Mumbai : As many as 25 per cent youths placed by the Maharashtra government during 2016 had quit their first jobs within six months, statistics compiled by the Skill Development Department show.
Salaries for beginners ranged between Rs 6,000 and Rs 8,000, with a majority working in the retail, hospitality, manufacturing and fast-food sectors. Figures pertaining to loss of jobs due to downsizing and austerity drives of employers could not be obtained.
“Most youngsters quit as they felt the remuneration was too low for their sense of pride. For many, this was their first jobs and most have left without another offer and are sitting at home now,” Deepak Kapoor, Skill Development Secretary, Maharashtra, said. Costly accommodation, daily transport and food were among the other reasons for quitting, say officials.
When asked about minimum wages, Kapoor said: “No company or factory can dare to pay less than the minimum wages. If they do, they will lose their licence. Anyway, Rs 7,000 per month, as given by McDonald, is equal to Rs 240 per day. This appears to be within rules.
For shops and establishments, the minimum wages for unskilled labour is Rs 8,460, Rs 8,880 for semi-skilled workers and Rs 9,300 for skilled workers.
The candidates either had a diploma or certificate course from Industrial Training Institutes (ITIs) and Vocational Training Centres or have passed Class X or XII.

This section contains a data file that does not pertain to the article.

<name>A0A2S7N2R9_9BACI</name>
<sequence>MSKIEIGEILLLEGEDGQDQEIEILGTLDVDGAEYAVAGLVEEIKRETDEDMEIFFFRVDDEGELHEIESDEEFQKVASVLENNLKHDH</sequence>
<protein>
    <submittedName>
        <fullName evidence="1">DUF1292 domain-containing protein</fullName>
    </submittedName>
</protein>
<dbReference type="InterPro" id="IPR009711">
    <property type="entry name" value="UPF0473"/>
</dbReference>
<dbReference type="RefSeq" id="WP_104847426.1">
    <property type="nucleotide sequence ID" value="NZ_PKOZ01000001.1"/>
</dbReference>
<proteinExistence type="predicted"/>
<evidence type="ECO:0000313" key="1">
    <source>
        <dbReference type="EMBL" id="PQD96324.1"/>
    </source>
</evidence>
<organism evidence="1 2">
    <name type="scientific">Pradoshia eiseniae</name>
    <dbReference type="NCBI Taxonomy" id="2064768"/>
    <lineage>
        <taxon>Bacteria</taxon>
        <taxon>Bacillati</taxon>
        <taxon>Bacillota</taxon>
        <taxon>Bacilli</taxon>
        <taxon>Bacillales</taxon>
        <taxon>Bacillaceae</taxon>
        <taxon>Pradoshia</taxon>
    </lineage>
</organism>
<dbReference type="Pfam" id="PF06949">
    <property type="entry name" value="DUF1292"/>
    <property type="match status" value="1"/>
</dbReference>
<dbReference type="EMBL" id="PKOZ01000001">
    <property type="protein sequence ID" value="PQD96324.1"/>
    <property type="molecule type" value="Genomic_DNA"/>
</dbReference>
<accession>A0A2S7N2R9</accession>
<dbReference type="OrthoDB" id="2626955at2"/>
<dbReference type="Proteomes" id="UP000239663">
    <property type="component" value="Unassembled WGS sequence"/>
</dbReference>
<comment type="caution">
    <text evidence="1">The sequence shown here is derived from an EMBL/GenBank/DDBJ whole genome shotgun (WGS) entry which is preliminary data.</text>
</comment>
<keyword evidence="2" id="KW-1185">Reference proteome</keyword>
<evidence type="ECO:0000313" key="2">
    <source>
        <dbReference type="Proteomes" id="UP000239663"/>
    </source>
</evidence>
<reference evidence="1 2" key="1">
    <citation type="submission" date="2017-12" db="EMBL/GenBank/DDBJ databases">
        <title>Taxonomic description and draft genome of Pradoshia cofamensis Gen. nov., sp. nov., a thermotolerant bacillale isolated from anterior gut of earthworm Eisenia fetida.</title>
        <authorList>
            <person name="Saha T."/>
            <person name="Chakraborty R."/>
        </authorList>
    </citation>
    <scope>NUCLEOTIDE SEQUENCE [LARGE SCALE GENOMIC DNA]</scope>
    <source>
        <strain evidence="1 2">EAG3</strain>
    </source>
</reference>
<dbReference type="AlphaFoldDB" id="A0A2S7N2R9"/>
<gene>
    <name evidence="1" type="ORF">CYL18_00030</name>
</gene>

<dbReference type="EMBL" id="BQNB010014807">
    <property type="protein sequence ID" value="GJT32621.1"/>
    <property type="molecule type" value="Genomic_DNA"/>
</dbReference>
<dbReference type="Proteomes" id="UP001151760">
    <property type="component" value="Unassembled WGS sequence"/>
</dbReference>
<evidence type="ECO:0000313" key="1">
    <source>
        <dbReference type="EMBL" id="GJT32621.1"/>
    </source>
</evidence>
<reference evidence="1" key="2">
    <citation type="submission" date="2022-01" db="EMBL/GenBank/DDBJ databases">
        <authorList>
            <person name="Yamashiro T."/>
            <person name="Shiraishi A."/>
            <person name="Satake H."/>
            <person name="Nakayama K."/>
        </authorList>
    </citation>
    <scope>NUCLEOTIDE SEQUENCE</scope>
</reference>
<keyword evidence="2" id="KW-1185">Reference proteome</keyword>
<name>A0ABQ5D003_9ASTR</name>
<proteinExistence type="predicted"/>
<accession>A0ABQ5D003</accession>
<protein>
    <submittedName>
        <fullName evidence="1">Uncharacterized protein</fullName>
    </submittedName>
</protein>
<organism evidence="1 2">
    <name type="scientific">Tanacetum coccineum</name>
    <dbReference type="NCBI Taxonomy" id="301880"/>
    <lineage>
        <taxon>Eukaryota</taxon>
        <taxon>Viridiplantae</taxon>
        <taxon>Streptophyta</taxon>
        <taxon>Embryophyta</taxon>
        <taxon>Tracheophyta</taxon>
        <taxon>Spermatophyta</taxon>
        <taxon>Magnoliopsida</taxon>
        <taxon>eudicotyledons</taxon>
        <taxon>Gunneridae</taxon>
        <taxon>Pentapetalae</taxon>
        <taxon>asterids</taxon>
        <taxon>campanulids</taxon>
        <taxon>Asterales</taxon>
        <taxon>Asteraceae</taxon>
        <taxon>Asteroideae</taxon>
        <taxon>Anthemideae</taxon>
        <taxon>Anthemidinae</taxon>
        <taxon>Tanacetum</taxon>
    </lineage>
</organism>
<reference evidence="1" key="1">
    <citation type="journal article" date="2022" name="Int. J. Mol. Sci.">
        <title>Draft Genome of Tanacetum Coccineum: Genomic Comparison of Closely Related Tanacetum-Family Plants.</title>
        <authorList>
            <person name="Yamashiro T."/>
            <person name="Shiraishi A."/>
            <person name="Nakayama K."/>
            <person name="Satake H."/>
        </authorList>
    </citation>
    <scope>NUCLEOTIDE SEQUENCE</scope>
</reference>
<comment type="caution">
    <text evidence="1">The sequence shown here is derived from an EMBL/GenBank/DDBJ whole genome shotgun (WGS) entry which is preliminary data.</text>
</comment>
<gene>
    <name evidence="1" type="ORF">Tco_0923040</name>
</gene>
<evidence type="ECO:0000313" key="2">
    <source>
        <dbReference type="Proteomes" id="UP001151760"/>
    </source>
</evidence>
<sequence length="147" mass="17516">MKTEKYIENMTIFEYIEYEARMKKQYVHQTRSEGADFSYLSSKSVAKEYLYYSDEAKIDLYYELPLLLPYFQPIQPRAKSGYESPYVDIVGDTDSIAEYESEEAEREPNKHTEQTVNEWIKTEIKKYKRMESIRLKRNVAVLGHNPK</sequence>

Interestingly, the department had taken various initiatives in the interior of Maharashtra in 2016, inviting big private companies and fast food joints to job fairs.
Perhaps neither government officials nor employers could gauge the rising aspiration levels of rural youths. “Nearly one-fourth employees, out of the 250 hired by Cafe Coffee Day during the Amravati job fair six months back, had left the job citing low salary. Similar is the case of McDonald,” said Kapoor.
Over 2.5 lakh youngsters were placed in various private companies in 2016, claims the department, which is entrusted with training and placement of skilled youths.
Worried over the large-scale resignations and cautionary notes from employers, the department has now added a special “soft skill” course for all candidates in vocational institutions.
“Soft skills are being added in the curriculum to sensitise beginners about starting salaries. Most youths expect higher salaries from big brands and companies. They need to understand that salary increases in a couple of years, based on performance,” said Kapoor.
Since most youths were placed in big cities like Mumbai and Pune, survival on such a petty amount became challenging for them. “To address the issue, placements are now being given within the same district, so that at least 2-3 youngsters can share accommodation, visit their homes in the weekend and sustain themselves,” Kapoor said.
The department was created in the state and also at the Centre more than two years ago by restructuring and rebranding the erstwhile employment department to align with Prime Minister’s pet programme “Skill India”.
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